So please click here to access this professional development survey. Answers can be signposts leading us in the direction of creating Jewish futures for our students. We just need to start with the questions. Together let’s find the answers.
Thursday, April 21, 2011
Sunday, April 17, 2011
I am about halfway through coursework for an EdD in Jewish Education Leadership. About 75% of my coursework is actually in secular K-12 education. As such, I am often pausing in my readings and asking myself, "How does this apply to Jewish education?" The following are ideas or questions I have recently come across in my K-12 learning that gave me pause to consider their implication in Jewish education. I am curious as to how YOU would answer these questions as they relate to Jewish education:
- What can we do to facilitate learning in other 85% of time, when kids are out of school? [Note: this figure is in public school, what about the 99% of time kids are out of supplemental school?]
- How can we expand the number of adults who are connecting to students?
- Can we reinvent the basic organization of schools in a 24/7 digital environment?
- What are the core competencies teachers should be responsible for?
- How much of education is "right answers" and how much is a personal answer?
- What is the nature of the process by which organizations, institutions, and societies transform themselves?
- What are the characteristics of effective learning systems?
- How is technology altering the very nature of pedagogy?
- Can you honestly say that your school's curriculum and the program you use are preparing your students for 2015 or 2020? Are you even preparing them for today?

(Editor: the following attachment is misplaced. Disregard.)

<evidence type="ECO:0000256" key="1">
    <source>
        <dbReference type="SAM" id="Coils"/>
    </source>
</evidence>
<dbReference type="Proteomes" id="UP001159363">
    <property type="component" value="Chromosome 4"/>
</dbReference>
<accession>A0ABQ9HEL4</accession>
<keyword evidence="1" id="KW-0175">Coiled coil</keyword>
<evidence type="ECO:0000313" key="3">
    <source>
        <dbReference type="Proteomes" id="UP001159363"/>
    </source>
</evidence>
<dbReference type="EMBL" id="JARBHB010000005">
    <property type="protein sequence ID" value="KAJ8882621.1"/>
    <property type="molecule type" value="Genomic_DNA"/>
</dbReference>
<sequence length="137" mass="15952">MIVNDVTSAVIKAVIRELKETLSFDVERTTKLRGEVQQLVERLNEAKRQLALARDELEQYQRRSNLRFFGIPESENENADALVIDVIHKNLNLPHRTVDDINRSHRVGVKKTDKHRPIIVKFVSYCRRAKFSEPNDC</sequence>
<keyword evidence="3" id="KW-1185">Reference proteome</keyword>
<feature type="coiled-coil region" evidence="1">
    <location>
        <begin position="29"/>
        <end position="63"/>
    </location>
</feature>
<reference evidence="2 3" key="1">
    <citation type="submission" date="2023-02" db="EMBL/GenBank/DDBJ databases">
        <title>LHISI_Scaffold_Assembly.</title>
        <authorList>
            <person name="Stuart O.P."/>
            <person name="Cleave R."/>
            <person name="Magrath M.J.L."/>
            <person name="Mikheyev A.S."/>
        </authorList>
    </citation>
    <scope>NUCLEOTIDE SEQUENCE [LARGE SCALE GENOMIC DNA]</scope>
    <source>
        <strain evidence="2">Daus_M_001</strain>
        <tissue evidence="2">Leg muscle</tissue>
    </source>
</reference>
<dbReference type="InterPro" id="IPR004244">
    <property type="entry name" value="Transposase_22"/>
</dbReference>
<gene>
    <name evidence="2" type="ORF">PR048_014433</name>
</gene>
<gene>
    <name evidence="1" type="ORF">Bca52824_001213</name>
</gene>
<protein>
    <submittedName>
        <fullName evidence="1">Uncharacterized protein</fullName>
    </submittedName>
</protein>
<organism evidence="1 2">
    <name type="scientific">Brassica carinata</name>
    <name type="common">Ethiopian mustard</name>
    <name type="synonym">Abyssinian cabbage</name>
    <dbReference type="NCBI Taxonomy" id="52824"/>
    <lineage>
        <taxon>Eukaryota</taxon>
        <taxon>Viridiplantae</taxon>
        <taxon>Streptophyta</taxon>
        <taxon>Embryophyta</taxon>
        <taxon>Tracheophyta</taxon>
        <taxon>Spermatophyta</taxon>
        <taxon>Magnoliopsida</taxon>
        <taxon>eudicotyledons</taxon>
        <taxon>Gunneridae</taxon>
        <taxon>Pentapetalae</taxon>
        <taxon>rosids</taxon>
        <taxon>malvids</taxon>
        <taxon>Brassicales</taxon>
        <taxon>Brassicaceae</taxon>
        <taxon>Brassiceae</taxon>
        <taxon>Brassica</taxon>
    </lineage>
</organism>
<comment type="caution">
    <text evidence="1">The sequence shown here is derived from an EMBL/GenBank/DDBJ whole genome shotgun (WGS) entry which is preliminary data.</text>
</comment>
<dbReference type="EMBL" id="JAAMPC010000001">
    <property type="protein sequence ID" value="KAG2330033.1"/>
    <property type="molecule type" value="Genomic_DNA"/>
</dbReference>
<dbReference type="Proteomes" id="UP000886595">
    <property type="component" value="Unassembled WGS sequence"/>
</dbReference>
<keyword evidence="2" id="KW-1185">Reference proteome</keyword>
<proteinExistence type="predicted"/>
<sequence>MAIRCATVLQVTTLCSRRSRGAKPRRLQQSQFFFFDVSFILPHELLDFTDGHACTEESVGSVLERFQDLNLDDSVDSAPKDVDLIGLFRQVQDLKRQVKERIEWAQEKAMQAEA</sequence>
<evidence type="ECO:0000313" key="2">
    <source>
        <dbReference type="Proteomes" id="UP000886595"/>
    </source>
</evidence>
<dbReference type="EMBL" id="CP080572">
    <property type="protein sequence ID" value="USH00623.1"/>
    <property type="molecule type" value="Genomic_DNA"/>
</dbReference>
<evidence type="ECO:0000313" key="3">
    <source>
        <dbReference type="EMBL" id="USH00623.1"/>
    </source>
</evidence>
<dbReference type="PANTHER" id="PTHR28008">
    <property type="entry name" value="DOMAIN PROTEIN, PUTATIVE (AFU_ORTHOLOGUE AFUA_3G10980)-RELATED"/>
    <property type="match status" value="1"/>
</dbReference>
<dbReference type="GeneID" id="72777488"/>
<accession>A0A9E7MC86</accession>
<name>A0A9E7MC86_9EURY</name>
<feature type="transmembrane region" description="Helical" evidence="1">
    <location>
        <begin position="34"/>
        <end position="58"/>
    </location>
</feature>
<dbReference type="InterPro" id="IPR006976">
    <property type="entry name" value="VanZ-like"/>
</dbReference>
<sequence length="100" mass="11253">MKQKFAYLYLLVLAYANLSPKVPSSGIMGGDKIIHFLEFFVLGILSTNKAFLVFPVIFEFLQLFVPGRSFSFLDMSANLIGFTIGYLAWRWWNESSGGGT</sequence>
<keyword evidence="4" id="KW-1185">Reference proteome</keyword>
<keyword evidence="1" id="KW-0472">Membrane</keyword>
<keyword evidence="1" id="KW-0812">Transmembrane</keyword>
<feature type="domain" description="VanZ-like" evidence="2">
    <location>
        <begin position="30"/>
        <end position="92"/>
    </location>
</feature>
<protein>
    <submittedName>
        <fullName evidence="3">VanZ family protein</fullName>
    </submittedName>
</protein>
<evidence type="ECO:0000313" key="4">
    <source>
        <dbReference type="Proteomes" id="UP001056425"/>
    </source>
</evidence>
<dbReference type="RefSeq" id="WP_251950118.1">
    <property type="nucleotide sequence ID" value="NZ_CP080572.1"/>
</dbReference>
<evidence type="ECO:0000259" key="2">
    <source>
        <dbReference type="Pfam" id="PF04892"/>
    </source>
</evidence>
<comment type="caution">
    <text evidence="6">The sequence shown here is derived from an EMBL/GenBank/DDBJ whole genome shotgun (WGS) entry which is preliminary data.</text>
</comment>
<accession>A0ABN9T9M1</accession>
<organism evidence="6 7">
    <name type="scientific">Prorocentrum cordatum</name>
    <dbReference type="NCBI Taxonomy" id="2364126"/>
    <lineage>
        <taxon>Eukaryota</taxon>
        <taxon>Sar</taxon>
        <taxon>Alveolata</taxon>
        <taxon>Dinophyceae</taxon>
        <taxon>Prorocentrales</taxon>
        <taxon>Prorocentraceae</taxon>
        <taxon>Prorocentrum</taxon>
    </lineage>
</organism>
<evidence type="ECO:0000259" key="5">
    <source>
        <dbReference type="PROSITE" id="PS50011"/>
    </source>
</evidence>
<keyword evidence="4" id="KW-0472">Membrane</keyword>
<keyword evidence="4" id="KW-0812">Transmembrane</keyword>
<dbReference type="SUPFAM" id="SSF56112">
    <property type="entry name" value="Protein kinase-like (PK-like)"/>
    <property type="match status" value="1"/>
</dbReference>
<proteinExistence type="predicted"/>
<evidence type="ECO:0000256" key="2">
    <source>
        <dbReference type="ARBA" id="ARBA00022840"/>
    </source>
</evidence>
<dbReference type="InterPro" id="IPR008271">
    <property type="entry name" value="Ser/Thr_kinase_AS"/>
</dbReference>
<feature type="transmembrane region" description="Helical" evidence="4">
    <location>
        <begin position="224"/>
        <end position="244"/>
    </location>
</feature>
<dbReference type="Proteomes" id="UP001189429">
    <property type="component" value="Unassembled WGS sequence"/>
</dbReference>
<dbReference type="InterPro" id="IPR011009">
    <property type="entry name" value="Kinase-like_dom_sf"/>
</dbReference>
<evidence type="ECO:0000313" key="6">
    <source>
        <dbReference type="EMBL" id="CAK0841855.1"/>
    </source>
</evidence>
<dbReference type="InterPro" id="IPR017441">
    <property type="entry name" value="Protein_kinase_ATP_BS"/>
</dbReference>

- What is a literate, aware & prepared citizen? (of Jewish community)?
- What are 21st century assessments for learning?
The final question was actually posed ... What choices for topics, issues, problems, themes, and case studies are timely and necessary for our learners within disciplines? (i.e. What are scientists studying? What are engineers trying to build? What are the historians uncovering? What forms are writers generating? What are artists saying in their work?) (Jacobs, 2009, pg. 34). So based on this question, I ask: What are adult Jews doing in their Jewish lives? Perhaps the answer to that question should guide our Jewish education curriculum!
Bryk, A.S. (2008) The Future of Education Research
Jacobs, H.H. (2009) Curriculum 21: Essential Education for a Changing World
Schon, D. (1987) Educating the Reflective Practitioner
Smith, M.K. (2001) Donald Schon: Learning, Reflection and Change. Retrieved
Posted by robyn at 8:16 PM
Tuesday, April 5, 2011
My friend and colleague, Arnie Rotenberg, posted a link to this video on Facebook this morning. He said "If you ask what a teacher makes, be prepared for the answer." Enjoy the video. Let's talk about it!
Crossposted to Welcome to the Next Level
Crossposted to Welcome to the Next Level